Fusilier Museum's exhibition tells story of soldiers killed in World War One

Sisters Doreen Grimshaw, left, and Myra Webster  granddaughters of Richard Lancaster

Sisters Doreen Grimshaw, left, and Myra Webster granddaughters of Richard Lancaster

First published in News This Is Lancashire: Photograph of the Author by , reporter

THE tale of soldiers killed during World War One has been told at an exhibition at The Fusilier Museum.

The exhibition, entitled No Known Grave — Missing in Action, focuses on Lancashire Fusilier Private Harry Wilkinson, from Bury, and Private Richard Lancaster, of Burnley.

Both were killed in a night attack on November 10, 1914, and their bodies were found in a Belgium field near Ypres.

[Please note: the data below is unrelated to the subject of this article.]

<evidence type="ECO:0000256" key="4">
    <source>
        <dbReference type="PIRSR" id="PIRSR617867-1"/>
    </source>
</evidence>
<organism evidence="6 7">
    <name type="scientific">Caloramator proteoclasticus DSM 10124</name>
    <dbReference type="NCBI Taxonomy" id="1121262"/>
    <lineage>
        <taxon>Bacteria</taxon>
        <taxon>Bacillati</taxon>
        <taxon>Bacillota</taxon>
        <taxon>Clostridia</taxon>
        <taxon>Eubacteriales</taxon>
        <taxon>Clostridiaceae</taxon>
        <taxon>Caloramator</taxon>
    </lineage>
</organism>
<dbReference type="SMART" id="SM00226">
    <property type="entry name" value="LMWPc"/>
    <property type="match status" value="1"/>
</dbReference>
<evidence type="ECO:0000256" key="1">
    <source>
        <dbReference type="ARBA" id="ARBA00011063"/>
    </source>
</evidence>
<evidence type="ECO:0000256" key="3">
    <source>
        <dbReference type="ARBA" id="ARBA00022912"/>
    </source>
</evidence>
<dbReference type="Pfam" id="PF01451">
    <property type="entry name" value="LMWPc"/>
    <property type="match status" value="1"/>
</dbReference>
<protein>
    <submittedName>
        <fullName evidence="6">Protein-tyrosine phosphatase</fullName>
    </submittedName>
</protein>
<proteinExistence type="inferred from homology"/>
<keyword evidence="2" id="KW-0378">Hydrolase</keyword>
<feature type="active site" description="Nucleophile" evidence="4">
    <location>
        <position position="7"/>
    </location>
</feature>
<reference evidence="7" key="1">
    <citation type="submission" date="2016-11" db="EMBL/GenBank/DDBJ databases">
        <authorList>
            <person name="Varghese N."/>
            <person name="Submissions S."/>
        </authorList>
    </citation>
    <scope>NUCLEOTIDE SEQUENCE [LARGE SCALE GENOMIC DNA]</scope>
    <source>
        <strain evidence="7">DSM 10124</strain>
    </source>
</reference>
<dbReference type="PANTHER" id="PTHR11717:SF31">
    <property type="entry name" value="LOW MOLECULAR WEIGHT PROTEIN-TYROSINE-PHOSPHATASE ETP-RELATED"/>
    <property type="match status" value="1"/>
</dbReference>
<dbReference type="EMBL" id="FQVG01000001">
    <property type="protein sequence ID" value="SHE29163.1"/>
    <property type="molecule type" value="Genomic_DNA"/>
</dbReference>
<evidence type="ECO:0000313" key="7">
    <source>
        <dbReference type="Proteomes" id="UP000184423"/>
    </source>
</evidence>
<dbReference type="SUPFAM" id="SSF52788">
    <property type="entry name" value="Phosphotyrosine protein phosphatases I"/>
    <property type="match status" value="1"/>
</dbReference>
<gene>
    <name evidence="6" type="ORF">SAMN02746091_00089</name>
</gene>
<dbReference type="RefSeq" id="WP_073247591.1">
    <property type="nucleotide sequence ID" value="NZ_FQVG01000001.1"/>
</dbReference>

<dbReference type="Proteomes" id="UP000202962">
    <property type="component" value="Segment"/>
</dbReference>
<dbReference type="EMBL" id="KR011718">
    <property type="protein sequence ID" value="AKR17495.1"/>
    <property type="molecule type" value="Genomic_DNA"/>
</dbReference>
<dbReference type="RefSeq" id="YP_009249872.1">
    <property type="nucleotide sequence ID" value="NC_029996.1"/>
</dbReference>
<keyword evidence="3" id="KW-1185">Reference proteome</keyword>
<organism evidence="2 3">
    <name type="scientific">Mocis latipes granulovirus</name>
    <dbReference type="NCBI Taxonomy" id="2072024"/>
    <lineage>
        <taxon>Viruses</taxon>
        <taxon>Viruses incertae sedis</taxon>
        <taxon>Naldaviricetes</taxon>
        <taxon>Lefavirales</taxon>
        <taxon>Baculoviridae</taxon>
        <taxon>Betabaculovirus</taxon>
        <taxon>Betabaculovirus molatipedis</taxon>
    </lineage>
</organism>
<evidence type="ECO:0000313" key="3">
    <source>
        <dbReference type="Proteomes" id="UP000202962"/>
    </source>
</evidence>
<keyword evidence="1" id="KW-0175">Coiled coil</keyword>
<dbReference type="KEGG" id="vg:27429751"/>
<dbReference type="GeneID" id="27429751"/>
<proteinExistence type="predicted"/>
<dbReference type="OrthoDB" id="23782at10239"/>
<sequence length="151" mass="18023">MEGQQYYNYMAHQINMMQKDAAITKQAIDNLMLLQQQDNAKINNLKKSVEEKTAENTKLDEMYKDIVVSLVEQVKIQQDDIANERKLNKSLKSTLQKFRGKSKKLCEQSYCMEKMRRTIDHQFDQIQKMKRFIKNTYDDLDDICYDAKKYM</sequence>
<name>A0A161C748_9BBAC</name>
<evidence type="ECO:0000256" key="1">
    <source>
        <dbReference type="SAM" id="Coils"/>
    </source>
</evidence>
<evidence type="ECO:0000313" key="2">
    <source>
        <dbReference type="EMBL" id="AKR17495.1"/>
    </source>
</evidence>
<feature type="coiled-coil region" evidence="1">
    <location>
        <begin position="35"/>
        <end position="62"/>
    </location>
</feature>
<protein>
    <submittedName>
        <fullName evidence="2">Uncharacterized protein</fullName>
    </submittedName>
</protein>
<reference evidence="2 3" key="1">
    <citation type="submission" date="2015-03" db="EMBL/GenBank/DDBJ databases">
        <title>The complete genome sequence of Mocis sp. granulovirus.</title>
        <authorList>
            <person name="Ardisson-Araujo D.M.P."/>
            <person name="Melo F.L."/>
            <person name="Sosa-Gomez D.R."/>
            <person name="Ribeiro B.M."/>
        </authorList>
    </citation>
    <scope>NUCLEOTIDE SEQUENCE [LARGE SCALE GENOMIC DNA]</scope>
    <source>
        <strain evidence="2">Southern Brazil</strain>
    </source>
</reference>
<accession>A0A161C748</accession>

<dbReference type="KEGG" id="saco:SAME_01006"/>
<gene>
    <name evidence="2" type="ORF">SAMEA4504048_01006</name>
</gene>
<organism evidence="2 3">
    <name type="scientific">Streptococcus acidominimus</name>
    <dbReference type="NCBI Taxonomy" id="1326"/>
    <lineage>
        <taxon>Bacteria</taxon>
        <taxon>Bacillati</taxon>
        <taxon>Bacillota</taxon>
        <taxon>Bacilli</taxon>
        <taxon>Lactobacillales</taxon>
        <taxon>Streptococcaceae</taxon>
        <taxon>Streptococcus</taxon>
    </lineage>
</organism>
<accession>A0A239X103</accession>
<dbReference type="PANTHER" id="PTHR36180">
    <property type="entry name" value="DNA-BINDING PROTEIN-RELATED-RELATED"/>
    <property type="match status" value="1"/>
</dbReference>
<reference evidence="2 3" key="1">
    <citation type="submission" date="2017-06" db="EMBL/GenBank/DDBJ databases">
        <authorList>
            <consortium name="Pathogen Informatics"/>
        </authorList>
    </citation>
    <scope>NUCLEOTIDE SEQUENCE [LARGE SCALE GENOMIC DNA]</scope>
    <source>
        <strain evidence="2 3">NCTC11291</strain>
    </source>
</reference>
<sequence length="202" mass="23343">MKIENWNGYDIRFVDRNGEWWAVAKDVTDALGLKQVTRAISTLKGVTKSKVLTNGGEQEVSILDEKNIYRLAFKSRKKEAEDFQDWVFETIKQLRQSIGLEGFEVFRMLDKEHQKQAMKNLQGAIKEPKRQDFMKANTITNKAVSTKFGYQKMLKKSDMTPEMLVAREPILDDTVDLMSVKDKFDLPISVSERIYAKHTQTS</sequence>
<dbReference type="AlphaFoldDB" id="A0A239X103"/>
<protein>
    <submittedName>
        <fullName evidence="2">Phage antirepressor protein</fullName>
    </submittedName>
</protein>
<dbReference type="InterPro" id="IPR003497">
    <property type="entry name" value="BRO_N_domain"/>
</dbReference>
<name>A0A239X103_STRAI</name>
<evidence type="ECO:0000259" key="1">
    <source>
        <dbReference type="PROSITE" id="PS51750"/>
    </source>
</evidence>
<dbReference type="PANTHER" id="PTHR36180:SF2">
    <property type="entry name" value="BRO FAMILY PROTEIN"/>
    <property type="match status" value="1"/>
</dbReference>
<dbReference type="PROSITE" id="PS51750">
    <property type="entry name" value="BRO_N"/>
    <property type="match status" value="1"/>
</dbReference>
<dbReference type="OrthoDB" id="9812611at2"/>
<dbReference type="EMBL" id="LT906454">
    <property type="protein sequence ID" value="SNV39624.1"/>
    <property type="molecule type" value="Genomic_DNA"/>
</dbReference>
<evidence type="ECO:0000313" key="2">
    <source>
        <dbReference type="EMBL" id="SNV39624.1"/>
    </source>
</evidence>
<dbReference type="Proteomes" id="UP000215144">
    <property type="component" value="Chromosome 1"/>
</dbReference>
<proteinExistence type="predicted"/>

No Known Grave tells the story of how the men were identified and pieces together evidence about their deaths.

Private Wilkinson, who was found in 2000, was laid to rest with full military honours in 2001 by his former regiment, now the Royal Regiment of Fusiliers.

The former fireman and reservist was aged 29 when he died, leaving behind a pregnant wife and son.

The body of Private Richard Lancaster was found in 2006 and laid to rest in 2007. Items found alongside his body included his identity tag, scabbard, ammunition, tooth- brush, razor, fork and spoon. Sarah Stevenson of The Fusilier Museum said: “We wanted to create an exhibition that told a very personal story, highlighting the sac-rifices that so many local men made.”

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